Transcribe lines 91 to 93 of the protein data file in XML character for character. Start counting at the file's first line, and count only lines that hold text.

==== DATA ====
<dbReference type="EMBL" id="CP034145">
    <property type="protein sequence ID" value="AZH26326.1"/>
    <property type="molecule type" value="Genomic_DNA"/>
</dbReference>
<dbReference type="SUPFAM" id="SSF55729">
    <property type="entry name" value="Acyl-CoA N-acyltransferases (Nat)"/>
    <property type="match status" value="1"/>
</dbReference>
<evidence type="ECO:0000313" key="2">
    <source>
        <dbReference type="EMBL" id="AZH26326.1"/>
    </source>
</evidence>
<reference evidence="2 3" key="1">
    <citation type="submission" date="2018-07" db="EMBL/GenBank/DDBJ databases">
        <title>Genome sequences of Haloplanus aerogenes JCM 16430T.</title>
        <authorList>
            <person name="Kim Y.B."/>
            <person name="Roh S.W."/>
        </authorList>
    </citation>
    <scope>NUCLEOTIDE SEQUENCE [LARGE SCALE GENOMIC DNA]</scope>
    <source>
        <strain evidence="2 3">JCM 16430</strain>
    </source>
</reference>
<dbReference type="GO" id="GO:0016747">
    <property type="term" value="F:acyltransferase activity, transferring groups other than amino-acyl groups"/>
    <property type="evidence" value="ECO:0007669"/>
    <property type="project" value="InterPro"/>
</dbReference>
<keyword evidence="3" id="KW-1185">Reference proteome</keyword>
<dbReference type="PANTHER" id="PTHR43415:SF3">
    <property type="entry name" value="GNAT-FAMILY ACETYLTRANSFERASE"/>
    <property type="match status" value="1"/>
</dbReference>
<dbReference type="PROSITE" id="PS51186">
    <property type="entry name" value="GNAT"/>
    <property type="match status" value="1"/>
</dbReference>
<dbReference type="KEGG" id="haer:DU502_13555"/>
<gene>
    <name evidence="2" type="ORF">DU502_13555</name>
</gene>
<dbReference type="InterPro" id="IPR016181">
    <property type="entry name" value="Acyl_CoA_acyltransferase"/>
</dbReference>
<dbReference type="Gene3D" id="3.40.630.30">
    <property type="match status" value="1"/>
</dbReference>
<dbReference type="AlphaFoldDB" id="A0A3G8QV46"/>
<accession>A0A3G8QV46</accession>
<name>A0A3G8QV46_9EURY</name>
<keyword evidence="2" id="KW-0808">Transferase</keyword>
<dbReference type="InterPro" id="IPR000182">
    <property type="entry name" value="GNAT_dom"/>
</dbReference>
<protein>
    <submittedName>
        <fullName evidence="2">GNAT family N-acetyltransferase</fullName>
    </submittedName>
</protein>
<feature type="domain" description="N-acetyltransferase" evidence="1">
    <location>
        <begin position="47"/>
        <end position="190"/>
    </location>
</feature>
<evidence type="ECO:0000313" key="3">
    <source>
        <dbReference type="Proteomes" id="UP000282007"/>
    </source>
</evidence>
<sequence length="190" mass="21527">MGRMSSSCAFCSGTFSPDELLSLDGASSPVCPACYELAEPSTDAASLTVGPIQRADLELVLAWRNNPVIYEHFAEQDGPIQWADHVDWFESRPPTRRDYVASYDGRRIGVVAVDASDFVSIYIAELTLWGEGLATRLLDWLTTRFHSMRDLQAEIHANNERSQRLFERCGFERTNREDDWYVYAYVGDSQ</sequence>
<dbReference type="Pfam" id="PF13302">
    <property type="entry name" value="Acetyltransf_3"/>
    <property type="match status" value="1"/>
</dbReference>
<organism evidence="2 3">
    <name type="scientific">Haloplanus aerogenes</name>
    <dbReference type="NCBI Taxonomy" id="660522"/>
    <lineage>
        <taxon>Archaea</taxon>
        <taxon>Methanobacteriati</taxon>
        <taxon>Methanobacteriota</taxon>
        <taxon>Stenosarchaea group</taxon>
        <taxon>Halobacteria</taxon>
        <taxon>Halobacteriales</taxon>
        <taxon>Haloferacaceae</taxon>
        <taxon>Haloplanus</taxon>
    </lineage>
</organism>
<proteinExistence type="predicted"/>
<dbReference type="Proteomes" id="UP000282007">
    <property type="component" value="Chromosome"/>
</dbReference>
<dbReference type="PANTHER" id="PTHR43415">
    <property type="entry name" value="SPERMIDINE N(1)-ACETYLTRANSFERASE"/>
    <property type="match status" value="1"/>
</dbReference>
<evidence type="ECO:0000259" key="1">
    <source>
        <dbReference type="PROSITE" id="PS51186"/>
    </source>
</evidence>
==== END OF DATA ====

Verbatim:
    </lineage>
</organism>
<proteinExistence type="predicted"/>